5 ways to make an energy efficient attic
  • Category:
    Energy Efficiency
  • Published:
    June 18, 2018
  • Updated:
    November 23, 2021

How to Heat & Cool Your Attic More Energy-Efficiently

Improving your attic’s energy efficiency helps maintain a comfortable temperature in your home while saving you money on heating and cooling costs. Despite this, it’s easy to overlook the benefits of proper attic ventilation, radiant barriers and energy-efficient insulation. If you’re looking to reduce your energy use, check out these different ways to heat and cool your attic more energy efficiently.

Ways to keep an attic cool in the summer

  1. Install energy-efficient ventilation to improve air circulation in your attic.
  2. Use energy-efficient attic fans to regulate your home climate.
  3. Install radiant barriers in your attic to improve heating and cooling efficiency.

How to heat an attic in the winter

  1. Seal cracks to minimize air leaks in your attic.
  2. Upgrade to energy-efficient insulation.
  3. Extend ductwork from your central heating system.

More ways to improve the energy efficiency of your attic

Ways to keep an attic cool in the summer

The way your attic retains or releases heat can affect your entire house. So, by implementing a simple set of solutions, you can help make your whole home more energy efficient.

For example, energy-efficient insulation is an important consideration. But this is just one of the many ways to resolve attic cooling issues. Depending on your geographic location, the size of your attic and the pitch of your attic roof, several solutions may be required.

1. Install energy-efficient ventilation to improve air circulation in your attic.

Venting an attic provides an escape route for hot air that rises to your attic in the summer. Hot air trapped in the attic can heat roof shingles from below, increasing the risk of roof damage. It can also cause moisture to accumulate over time, resulting in mold or mildew.

Proper ventilation is also important in the winter months, since a cold attic reduces the risk of rising heat melting snow on the roof. Melted roof snow often refreezes in gutter systems, causing ice dams that can damage roofs and lead to interior water damage.

Why should you have attic ventilation?

Venting your attic helps maintain an appropriate and consistent temperature inside your attic, as well as throughout the rest of your home. However, ventilation alone may not be able to keep an attic cool in the summer. Your best bet is to combine air circulation with an attic fan to help reduce your cooling costs.

When installing ventilation, avoid blocking vents with insulation, which prevents airflow. Another common mistake occurs if your home’s exhaust system accidentally pulls HVAC-conditioned air into the attic. Proper HVAC installation by a licensed professional can help prevent this issue.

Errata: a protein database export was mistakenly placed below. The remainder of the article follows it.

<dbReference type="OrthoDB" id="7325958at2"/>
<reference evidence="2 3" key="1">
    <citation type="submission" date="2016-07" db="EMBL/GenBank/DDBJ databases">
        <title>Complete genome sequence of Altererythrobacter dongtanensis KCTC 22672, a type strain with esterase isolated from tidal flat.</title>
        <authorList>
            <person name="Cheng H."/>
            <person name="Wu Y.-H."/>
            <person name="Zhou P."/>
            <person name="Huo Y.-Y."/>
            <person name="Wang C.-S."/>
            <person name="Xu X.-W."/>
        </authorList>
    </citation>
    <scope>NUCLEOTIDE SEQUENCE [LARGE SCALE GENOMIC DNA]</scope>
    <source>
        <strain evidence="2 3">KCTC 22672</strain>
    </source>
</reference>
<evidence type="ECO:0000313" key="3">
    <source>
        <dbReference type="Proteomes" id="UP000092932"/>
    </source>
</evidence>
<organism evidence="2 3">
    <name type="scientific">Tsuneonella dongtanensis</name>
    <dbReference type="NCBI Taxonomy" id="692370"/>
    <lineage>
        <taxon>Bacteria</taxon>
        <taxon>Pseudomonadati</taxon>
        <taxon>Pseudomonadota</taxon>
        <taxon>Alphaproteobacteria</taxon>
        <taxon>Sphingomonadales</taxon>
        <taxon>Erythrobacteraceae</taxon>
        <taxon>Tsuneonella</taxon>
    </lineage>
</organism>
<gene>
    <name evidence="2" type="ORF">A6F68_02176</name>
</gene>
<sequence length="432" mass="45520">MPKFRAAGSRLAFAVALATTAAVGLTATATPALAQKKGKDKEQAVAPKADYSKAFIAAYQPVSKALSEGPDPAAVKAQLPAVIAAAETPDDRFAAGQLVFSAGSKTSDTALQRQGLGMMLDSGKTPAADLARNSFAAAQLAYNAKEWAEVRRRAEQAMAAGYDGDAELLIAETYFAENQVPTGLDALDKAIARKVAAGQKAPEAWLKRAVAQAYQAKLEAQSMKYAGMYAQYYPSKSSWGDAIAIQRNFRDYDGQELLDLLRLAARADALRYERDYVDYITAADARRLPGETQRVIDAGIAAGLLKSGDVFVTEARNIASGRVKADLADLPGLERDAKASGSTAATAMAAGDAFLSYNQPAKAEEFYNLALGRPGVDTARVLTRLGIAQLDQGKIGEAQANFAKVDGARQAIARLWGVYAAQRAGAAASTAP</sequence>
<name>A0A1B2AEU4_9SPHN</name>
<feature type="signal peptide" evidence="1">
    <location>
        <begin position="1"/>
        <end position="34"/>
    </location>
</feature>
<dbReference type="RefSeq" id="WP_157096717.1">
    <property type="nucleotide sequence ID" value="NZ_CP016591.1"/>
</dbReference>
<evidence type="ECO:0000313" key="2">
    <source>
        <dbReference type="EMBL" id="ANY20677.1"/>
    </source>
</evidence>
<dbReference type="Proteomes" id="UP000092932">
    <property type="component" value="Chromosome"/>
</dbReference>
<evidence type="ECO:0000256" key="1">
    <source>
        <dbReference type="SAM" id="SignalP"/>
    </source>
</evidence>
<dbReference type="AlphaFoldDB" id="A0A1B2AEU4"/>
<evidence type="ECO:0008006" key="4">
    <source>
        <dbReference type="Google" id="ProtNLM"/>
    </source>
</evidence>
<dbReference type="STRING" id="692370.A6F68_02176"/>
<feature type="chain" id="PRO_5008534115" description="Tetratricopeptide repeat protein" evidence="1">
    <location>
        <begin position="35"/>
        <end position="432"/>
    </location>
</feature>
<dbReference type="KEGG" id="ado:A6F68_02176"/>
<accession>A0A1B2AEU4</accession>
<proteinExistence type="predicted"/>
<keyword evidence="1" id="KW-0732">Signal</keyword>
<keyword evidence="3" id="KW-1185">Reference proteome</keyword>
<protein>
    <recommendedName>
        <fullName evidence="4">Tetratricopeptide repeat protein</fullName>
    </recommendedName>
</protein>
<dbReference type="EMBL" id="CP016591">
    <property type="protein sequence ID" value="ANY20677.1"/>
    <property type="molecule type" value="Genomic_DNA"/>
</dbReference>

2. Use energy-efficient attic fans to regulate your home climate.

Attic ventilation fans are a type of attic fan that pushes hot air outside while pulling in cooler air from soffit and gable vents. They differ from whole-house fans, which are attic-installed fans intended to cool the entire home rather than simply maintain proper attic temperature.

Attic fans are a good option for regulating your home’s temperature. But the type of fan you install can impact your attic’s energy-efficiency depending on how well-insulated your home is, as well as the climate in which you live.

3. Install radiant barriers in your attic to improve cooling efficiency.

Installing a radiant barrier in your attic helps prevent the electromagnetic transfer of heat. Made of a highly reflective material mounted on one or both sides of a substrate, attic radiant barriers maintain proper attic temperature by reflecting radiant light back the way it came.

For best results, install your radiant barrier perpendicular to incoming radiant heat, as radiant heat travels in straight lines.

A radiant barrier in the attic prevents transfer of heat

Are attic radiant barriers worth it?

Attic radiant barriers are worth it, especially in hot climates, where they can reduce cooling costs by 5 to 10 percent. However, the ideal radiant barrier placement will depend on your local climate.

For warmer climates, radiant barriers should be draped from the attic ceiling or installed between the roof beams. In cooler climates, radiant barriers are best installed on the floor of the attic so they can redirect radiant heat from the home back into your living spaces.

In hot climates place radiant barrier on attic ceiling and in cold climates place them on the attic floor

How to heat an attic in the winter

How well your attic retains and releases heat affects your entire house. For example, in the winter, your attic may suck heat from the rest of your home and force your heating system to work overtime. That’s why it’s important to perform regular maintenance and invest in upgrades that will help you heat your attic in the most energy-efficient way.

1. Seal cracks to minimize air leaks in your attic.